Life isn’t going the way Tom Brady or the Patriots would like without one another right now.
The Patriots are currently battling just to grab a wildcard spot in the AFC at 6-5 with a bottom-10 offense in the NFL. Meanwhile, Brady’s Buccaneers are leading the NFC South at 5-6 because the rest of the division is terrible and not at all because they look like Super Bowl contenders.
So the most natural thing for the two sides is to get the band back together, right?
The Athletic’s Jeff Howe put that idea forward on Wednesday while breaking down the possible free-agent scenarios for quarterbacks like Brady and Aaron Rodgers, suggesting the “mutual respect” Brady and Bill Belichick still have for one another could make the Patriots a dark-horse candidate to sign the quarterback next off-season.
“Maybe it’s a long shot. There might be better situations for Brady. But just when you think you’ve got Belichick figured out, he does something no one sees coming,” Howe writes.
Putting aside the cascade of implications for Mac Jones for just a moment, former Patriots offensive lineman Matt Light told WEEI’s “The Greg Hill Show” Wednesday morning that a reunion shouldn’t be dismissed out of hand.
“Listen, I wouldn’t put anything past him. Look, the guy wants to win, and he knows how to do it with a guy like Belichick,” Light said. “I think he’s seen the differences now. He’d only played for Bill, then he goes down to Tampa. He’s had a couple head coaches down there now. He could conceivably come back and want to be with a proven winner. That would not shock me at all.”
Okay, now let’s do a reality check.
The Patriots almost certainly do not have an offensive scheme or play-caller that would appeal to Brady right now, so that would have to change immediately. Brady’s one of the smartest men ever to play the position, but he can’t be expected to call all his own plays.
New England would also have revamp their offense, especially their skill positions, for what would be a Super-Bowl-or-bust campaign, all while paying Brady more than $20 million a season. If Belichick didn’t want to do that a few years ago to keep 43-year-old Brady around, why would he do it for Brady going into his age-46 season?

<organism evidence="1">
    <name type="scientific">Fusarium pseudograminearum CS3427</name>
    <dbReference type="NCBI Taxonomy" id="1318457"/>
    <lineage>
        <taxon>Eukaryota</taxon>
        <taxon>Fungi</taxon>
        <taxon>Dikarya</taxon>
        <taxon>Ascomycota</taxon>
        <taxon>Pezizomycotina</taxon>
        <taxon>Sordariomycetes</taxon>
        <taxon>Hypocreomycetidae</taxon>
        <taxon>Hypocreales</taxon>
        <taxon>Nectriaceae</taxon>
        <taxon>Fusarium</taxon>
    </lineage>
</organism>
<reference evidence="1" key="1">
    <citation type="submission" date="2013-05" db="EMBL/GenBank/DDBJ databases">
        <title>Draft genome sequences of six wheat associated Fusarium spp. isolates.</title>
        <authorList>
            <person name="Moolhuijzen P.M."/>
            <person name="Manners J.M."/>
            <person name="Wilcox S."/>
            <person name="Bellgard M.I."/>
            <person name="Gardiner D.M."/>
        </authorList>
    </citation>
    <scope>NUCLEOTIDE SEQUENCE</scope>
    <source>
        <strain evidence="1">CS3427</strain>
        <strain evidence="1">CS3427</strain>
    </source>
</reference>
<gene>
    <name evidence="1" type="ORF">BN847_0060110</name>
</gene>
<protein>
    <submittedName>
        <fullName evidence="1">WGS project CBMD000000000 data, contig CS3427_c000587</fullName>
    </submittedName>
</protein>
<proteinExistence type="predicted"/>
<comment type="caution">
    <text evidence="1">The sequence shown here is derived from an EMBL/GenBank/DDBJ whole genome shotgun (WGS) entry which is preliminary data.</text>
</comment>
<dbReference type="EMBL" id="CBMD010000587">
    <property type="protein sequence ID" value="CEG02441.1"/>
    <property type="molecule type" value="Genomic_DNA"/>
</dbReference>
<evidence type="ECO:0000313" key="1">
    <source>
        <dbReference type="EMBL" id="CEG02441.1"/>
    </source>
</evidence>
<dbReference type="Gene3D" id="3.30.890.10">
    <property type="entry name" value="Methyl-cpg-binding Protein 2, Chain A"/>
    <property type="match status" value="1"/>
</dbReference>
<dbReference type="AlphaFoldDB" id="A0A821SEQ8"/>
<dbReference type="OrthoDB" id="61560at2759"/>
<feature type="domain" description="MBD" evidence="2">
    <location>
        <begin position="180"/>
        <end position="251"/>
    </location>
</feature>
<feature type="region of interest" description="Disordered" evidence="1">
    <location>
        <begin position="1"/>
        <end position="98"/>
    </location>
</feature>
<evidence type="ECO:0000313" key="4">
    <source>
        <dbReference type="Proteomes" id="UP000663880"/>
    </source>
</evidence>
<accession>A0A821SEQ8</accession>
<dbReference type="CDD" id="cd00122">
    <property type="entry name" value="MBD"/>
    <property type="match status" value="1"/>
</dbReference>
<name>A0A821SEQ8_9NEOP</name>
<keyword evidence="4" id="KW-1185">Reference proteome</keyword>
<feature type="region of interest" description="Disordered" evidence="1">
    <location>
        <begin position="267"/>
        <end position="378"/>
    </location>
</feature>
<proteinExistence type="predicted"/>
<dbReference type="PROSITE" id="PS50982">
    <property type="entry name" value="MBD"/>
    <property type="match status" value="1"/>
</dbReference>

Then there’s Jones. Though you wouldn’t argue Jones is even in the same conversation as Brady at the moment, it seemingly wouldn’t make sense to torch your investment in the young quarterback, who’s showed promise in his two seasons, for one year of Brady. Howe’s suggestion that New England could theoretically opt to let Jones sit for a year behind Brady if the team can’t recoup a first-round pick for the young quarterback would simply be a waste of a crucial year of a quarterback’s rookie deal. It’d be shocking to see the value-driven Belichick do that.
To sum it up, as much as Belichick and Brady have won together, the Patriots just aren’t the best situation Brady could choose if he wanted to continue playing next season. Too much has to change, and there’s no guarantee Belichick would spend the $50 million worth of cap space on the elite supporting cast needed to make such a move work.
If we’re being completely honest with ourselves, the ship has sailed. Everyone’s moved on. If Brady signs another deal with the Patriots, it might be a one-day deal to officially retire in Foxborough if he’s into that kind of thing.
Stranger things have happened, but Brady actually returning to the Patriots probably still won’t.